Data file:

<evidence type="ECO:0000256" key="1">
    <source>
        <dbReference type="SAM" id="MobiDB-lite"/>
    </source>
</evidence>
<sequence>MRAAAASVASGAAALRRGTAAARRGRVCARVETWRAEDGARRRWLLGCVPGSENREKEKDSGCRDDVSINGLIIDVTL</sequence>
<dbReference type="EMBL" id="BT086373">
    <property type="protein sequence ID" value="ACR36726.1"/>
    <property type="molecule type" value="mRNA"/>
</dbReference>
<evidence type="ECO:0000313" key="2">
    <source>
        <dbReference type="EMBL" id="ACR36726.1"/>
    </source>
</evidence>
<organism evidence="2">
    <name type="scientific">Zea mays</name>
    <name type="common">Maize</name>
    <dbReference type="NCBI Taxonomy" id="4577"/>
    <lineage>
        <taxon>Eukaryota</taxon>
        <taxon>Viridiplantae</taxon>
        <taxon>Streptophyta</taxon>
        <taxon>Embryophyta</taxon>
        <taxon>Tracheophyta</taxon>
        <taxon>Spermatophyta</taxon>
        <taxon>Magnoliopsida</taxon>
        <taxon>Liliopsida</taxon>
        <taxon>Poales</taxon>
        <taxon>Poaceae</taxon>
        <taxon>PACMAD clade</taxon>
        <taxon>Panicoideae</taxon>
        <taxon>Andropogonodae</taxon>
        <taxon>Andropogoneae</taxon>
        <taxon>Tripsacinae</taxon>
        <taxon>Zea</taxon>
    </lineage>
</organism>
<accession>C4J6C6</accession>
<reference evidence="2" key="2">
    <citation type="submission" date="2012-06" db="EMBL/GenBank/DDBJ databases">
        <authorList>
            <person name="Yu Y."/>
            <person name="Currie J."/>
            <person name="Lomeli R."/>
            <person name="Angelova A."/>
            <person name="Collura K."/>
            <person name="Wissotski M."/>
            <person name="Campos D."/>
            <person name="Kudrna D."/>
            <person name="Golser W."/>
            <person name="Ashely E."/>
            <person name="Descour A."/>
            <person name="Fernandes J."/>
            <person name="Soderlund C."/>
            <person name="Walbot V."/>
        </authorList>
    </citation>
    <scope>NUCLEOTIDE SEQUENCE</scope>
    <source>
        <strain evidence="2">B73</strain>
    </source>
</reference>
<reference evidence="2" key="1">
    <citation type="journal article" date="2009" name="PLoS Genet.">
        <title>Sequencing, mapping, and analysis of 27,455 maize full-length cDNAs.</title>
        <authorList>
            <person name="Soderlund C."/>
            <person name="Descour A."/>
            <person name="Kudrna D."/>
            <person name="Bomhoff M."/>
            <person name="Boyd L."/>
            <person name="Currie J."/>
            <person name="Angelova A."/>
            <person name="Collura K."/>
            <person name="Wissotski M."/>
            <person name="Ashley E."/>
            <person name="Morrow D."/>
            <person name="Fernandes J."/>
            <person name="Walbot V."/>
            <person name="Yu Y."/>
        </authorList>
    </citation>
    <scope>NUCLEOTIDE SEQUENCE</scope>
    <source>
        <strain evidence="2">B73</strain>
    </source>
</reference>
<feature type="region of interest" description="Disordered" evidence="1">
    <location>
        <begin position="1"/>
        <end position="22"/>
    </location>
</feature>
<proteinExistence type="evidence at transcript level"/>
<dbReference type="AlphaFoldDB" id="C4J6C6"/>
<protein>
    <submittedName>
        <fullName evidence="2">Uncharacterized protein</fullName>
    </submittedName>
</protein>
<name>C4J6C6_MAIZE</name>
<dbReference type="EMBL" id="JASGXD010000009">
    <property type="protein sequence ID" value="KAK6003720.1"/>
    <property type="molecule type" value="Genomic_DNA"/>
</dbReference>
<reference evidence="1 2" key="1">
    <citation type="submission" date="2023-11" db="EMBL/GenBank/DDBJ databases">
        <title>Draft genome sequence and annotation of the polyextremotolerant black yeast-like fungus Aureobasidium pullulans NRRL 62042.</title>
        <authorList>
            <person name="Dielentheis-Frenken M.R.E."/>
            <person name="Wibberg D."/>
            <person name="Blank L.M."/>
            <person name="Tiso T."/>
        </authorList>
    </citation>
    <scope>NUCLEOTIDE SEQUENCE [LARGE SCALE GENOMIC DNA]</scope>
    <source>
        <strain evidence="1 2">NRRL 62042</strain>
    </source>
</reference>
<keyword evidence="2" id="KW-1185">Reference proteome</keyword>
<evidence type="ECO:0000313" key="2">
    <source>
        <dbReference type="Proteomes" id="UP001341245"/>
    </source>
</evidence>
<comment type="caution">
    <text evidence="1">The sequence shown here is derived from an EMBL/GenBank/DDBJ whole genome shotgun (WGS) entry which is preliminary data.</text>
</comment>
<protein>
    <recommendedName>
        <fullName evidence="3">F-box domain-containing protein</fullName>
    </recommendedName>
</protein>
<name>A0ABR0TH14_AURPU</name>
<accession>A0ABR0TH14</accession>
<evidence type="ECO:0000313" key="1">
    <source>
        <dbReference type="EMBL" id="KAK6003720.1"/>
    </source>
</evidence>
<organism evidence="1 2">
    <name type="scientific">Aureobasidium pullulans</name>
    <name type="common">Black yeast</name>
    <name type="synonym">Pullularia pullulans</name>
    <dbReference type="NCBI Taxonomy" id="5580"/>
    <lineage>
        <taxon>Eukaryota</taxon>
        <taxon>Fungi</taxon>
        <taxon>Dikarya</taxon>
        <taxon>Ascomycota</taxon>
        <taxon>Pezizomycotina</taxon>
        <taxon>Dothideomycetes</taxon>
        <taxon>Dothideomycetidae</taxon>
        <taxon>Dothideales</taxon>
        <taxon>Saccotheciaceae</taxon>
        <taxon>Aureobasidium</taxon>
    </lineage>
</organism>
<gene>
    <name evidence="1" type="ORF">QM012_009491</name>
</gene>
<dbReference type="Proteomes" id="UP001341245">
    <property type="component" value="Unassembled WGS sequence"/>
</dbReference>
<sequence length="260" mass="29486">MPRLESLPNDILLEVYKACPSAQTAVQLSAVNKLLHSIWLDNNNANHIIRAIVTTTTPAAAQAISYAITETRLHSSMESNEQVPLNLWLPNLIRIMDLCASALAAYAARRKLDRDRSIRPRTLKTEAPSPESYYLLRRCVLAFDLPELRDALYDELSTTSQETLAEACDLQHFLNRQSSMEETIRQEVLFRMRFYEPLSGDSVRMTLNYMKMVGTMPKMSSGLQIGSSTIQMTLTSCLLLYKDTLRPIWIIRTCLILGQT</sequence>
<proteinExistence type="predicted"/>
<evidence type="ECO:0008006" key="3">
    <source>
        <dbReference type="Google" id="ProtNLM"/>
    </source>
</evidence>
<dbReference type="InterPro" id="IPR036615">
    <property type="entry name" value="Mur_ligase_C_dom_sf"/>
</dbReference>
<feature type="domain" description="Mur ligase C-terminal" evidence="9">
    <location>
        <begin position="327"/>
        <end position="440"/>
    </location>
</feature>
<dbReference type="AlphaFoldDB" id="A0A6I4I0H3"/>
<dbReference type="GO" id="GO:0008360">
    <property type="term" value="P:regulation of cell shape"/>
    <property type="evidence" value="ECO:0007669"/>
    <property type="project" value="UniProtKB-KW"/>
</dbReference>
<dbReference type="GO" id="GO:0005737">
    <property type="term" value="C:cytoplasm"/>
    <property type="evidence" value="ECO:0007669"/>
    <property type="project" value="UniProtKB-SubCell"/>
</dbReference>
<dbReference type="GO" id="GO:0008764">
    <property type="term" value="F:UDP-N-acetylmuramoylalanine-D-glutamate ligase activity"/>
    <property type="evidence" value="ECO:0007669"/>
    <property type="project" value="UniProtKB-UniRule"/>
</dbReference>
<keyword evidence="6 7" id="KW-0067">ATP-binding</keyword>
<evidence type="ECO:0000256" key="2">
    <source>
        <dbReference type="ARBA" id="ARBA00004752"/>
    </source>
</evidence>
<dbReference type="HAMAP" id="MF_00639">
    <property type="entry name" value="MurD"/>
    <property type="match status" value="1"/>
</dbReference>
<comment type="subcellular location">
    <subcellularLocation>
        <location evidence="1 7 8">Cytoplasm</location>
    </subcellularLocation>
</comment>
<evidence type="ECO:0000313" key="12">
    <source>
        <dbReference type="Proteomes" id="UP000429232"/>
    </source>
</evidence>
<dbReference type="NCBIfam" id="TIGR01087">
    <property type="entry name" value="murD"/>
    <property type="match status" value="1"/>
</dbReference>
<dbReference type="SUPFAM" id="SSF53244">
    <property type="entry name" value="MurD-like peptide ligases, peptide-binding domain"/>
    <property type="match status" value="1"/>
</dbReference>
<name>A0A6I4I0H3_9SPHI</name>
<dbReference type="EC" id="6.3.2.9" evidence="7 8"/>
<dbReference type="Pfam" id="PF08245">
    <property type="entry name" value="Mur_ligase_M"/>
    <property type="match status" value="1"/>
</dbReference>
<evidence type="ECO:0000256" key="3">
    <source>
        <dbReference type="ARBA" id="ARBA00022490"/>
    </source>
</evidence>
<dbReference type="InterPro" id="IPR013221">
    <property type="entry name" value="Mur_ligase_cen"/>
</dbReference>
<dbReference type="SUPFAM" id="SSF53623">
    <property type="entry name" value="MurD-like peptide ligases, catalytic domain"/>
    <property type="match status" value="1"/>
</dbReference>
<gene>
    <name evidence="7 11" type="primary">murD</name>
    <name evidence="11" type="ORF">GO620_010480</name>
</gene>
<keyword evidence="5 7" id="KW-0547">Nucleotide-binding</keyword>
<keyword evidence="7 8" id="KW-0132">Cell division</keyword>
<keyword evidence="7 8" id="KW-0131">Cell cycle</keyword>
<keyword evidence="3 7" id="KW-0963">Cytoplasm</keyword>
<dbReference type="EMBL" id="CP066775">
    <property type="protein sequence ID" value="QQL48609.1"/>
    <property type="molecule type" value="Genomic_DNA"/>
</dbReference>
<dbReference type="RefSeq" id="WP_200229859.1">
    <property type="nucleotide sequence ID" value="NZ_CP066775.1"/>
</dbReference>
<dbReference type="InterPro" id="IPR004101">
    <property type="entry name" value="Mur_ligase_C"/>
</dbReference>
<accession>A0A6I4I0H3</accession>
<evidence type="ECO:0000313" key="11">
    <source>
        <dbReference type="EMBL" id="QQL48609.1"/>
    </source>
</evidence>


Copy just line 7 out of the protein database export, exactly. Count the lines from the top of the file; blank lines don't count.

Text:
<dbReference type="EMBL" id="BT086373">